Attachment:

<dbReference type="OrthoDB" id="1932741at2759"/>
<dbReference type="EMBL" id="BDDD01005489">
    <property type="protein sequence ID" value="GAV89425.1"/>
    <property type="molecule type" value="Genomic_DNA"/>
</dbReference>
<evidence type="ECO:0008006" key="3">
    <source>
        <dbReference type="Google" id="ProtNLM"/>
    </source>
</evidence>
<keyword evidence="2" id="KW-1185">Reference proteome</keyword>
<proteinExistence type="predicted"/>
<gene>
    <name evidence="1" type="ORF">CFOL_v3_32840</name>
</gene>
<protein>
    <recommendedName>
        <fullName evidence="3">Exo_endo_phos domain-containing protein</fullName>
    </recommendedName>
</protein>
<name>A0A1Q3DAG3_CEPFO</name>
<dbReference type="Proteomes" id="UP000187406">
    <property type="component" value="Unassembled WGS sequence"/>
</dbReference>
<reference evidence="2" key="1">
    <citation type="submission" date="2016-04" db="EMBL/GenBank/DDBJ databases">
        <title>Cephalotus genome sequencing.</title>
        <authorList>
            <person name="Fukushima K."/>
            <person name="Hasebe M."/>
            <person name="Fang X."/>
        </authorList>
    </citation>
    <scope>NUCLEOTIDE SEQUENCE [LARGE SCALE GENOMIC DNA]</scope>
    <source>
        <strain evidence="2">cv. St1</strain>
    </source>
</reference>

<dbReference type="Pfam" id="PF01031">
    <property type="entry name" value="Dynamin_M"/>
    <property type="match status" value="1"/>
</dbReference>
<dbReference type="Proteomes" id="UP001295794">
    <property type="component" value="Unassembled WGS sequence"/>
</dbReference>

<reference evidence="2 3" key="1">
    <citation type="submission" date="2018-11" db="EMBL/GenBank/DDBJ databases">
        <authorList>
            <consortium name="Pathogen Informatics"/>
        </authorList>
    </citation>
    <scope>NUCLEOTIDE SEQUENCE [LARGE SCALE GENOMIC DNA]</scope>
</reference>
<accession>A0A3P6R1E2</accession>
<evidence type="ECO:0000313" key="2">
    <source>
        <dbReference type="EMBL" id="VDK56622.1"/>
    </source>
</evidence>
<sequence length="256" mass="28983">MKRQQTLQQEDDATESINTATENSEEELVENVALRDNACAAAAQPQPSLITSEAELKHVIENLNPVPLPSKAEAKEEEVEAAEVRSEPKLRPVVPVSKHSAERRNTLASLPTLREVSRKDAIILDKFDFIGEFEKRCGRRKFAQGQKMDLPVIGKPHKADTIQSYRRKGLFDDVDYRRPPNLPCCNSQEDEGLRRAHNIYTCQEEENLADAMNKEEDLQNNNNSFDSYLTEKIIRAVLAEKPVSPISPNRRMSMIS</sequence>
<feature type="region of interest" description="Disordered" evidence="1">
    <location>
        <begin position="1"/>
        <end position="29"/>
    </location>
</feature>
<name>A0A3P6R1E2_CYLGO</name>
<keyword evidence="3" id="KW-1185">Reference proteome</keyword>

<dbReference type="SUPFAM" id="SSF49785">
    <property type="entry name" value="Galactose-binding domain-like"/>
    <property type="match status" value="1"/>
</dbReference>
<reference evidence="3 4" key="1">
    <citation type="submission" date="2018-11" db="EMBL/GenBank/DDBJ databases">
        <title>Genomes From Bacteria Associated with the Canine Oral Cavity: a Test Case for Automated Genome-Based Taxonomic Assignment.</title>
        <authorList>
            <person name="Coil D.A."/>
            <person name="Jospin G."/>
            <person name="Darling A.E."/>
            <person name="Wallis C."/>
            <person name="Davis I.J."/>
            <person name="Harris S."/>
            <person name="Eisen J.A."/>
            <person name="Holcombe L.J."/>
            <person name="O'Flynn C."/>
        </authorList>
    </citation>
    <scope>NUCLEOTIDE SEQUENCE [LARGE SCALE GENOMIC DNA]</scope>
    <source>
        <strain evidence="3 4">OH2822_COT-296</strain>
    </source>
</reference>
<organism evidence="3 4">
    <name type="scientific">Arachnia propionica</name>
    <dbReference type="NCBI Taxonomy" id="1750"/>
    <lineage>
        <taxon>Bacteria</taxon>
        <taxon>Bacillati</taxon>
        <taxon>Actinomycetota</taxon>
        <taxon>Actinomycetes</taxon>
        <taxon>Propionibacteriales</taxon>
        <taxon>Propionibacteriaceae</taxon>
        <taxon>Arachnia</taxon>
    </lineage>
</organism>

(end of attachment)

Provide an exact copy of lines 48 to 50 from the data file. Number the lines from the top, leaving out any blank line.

        <authorList>
            <consortium name="Pathogen Informatics"/>
        </authorList>